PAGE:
I am currently attending a school outside Philadelphia for my ASN. I already have a BA in Psych. Its a 2 year weekend program. I did have to fulfill some prerequisites: microbiology, A&P I & II, and Nutrition. Any other classes that were needed were already counted for from my undergraduate curriculum. Also, just to let you know. There is a guy in our class who also has a Finance degree who joined the program for the same reason. He was a financial analyst for several years. He is doing really well in the program.

I took Microbiology in the spring-alot of info but not bad, quite interesting. I took A&P I & II over the summer to get it over with quickly. Tons of info but did well. Did not have to take Nutrition until this summer. Easy. Already had Chemistry--can be difficult but depends on the teacher.

I suggest taking summer classes to fulfill the prerequiites! I am the first one to admit that summer is a time for vacations and fun but it is so worth the sacrifice to get the prerequisites done so that you can move on into the Nursing program quicker. The classes are more accelerated, however, the teacher gets 'to the point' with the info that you really need to focus on. When you take a class during normal semesters you are usually in the classes with undergrads that need a more thorough explanation of things. Many adults attend the summer sessions so you can all move along at a quicker pace. These are also people who have full time jobs too!

Sorry I am just rambling but I am just trying to give you my 2 cents :p

As for the question about the difference between having an associates or a bachelors degree... What I am learning is that since the demand is great for nurses, they will take you anyway you come. Pay will definitely be greater with a bachelors degree (not sure how much greater). My sister is an RN with her Associates. She makes approx. low to mid 40's. I think it depends on the specialty you move into because there can be more advancement with certifications and experience regardless of your degree. Also, I hear there is good money in pool nursing but you must be flexible!! Check salary.com to see what the comparisons are city to city. I hope this helped... Good luck!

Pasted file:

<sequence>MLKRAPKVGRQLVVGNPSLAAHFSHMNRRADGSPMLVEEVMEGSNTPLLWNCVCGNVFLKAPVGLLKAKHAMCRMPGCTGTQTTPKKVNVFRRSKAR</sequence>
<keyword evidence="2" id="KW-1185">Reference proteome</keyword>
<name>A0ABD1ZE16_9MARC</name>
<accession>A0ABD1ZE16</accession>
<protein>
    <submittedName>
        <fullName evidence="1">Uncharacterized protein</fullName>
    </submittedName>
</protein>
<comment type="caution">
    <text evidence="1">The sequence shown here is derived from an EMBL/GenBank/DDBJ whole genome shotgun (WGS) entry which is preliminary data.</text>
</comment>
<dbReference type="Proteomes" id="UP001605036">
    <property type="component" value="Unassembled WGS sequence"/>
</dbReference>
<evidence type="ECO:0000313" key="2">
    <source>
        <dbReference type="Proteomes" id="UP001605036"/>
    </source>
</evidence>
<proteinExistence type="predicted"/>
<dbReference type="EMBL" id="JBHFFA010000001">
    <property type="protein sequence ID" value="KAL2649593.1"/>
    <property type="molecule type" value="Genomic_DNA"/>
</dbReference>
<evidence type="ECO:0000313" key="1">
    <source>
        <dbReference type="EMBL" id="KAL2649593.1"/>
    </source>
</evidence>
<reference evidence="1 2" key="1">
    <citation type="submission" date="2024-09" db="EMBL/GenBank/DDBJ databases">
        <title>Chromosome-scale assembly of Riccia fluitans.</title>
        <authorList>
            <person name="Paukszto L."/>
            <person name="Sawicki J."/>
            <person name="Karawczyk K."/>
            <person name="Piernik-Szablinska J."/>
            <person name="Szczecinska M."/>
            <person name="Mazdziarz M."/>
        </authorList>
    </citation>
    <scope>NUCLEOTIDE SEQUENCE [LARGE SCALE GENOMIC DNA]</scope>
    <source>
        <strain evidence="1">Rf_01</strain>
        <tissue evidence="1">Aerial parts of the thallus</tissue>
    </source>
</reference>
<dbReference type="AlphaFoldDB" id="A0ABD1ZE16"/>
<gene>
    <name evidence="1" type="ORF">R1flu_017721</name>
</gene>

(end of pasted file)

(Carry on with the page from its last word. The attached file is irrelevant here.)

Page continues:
6,011 Posts



Here are a few schools that may be in your vicinity. You'd have to check with them to see what transfers. Then see what prerequisites you still need and take them at the most convenient (and least expensive) place that will be accepted for transfer. Good luck.


26 Posts

I am currently in the same position as you, except that I have completed nearly all of the prereqs. I would say that the prereq classes should be no problem for you. I have a BA in English. I am going to get a second bachelors although I entertained the idea of going the master's entry route, which may be something for you to look into. Anyway, one BSN program requires that I take a few additional GE classes, yet another program that is specifically a SECOND BSN program doesnot. So, basically, you just need to research as many programs as you can to find what will work the best for you. And you will find that you have a lot of company with other career changers. Good luck!

nurse2be in ny

332 Posts

I also have a degree in accounting, and am applying to one of the master's entry to practice programs (accelerated BSN, then two more years to master's). I have only four prerequisite courses to take, the rest "transferred". If you know what you want to do, this can be a really good option. As for the science courses, I can only speak to Microbiology, but I liked it and didn't have trouble getting a good grade ( and it had been many years since I took a science course).


401 Posts

Specializes in LTC & Private Duty Pediatrics.


- I found that most of your credits will transfer. However, you will need to pick up a bunch of pre-reqs (medically oriented) if you took them more than 5 yrs ago.

- Example: Anatomy & Physiology I/II, & Microbiology.